"It's just the right decision for our particular organization right now," said Farrell. "It's not meant to make a broad statement. It's only about us. The Red Sox."
Farrell made his decision in light of the perception in recent seasons that Boston's players have been resting on their laurels instead of working to improve and win. Many showed up for only portions of fielding drills and batting practice, or stayed at home entirely and insisted they practiced there. Others, including former starter Josh Beckett, repeatedly requested to pitch in games from home or while on the golf course or while at a restaurant or bar.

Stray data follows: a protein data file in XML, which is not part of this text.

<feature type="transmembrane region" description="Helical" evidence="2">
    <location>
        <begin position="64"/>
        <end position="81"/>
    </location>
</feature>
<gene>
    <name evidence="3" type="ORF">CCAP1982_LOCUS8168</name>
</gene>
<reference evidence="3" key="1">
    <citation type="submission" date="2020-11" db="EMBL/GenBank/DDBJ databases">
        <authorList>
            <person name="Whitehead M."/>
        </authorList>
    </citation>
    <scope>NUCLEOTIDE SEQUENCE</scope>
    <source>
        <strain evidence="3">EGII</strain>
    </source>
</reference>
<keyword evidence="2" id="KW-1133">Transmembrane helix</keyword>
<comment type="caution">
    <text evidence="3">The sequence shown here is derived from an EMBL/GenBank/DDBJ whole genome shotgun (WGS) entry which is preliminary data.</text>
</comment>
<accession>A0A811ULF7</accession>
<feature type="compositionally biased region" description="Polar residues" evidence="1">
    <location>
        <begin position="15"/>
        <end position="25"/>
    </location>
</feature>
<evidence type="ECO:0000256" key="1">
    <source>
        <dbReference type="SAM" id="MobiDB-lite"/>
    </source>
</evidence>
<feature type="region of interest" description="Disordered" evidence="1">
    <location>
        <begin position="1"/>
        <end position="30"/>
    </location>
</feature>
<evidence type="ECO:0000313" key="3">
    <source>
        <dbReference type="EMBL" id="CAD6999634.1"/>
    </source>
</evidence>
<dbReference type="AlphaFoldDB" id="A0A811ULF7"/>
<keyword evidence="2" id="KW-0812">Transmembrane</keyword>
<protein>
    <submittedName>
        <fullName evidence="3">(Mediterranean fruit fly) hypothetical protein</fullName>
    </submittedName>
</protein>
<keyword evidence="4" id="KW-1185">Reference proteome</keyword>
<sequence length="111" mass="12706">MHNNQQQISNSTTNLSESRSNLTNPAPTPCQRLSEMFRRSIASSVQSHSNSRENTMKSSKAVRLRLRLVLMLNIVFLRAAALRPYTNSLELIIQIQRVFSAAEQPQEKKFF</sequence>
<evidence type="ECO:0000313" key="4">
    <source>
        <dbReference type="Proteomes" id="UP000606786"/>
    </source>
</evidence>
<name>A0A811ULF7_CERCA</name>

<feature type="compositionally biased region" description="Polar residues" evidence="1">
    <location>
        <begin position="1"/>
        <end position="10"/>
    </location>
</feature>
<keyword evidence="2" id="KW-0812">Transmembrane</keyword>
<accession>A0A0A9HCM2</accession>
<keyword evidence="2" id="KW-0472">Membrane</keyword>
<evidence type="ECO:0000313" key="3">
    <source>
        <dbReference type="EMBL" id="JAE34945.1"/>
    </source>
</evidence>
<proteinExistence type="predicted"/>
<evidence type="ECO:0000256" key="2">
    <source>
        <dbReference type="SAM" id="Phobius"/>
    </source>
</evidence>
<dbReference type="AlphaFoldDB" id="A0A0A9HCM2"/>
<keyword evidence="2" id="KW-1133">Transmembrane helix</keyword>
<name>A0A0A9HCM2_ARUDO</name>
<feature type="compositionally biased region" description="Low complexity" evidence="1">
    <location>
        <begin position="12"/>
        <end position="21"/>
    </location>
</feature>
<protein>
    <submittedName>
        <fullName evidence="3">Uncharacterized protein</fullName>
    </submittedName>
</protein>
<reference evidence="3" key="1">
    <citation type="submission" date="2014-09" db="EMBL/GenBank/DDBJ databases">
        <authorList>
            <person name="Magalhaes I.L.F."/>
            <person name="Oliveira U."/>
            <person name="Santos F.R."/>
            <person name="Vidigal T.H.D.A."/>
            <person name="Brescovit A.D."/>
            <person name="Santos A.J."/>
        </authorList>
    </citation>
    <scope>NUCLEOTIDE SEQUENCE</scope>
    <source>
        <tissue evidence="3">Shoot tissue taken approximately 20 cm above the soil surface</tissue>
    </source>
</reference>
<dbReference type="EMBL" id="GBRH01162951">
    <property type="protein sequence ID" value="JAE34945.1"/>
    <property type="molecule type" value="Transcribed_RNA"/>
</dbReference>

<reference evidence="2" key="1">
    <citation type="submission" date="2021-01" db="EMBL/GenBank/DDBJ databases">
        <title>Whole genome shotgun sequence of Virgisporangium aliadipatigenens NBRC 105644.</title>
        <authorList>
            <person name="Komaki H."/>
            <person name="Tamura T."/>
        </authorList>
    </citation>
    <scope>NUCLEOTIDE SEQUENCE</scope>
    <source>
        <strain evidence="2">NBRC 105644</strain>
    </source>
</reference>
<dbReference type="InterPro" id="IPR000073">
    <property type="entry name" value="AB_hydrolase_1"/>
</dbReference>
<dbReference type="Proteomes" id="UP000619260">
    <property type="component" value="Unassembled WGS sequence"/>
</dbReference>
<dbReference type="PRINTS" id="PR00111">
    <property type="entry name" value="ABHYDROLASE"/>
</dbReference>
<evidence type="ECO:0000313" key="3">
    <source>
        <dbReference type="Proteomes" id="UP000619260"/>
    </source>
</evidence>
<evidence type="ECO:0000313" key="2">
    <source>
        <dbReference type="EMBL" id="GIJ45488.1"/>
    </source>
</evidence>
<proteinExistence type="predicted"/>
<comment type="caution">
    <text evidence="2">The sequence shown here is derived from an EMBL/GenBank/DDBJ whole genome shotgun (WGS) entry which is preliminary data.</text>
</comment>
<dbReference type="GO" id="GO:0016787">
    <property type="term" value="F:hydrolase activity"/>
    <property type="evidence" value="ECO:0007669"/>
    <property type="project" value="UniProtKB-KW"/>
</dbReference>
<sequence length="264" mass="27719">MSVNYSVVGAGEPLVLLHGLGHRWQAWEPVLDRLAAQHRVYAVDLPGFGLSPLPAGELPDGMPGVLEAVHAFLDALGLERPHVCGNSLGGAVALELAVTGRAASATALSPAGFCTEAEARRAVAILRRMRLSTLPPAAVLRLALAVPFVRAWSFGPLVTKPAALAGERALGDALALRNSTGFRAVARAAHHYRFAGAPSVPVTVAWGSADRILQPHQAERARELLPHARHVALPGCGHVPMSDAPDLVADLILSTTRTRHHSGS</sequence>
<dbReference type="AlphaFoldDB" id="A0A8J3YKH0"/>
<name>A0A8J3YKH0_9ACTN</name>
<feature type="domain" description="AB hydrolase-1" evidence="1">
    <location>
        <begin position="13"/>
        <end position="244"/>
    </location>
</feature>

"Things just go too relaxed around here," said Farrell. "I think we can improve if we all get on the same page for a little while and at least show up at the same field together and work side by side. If the players show they can be responsible and we do what we need to do, I will consider loosening the policy."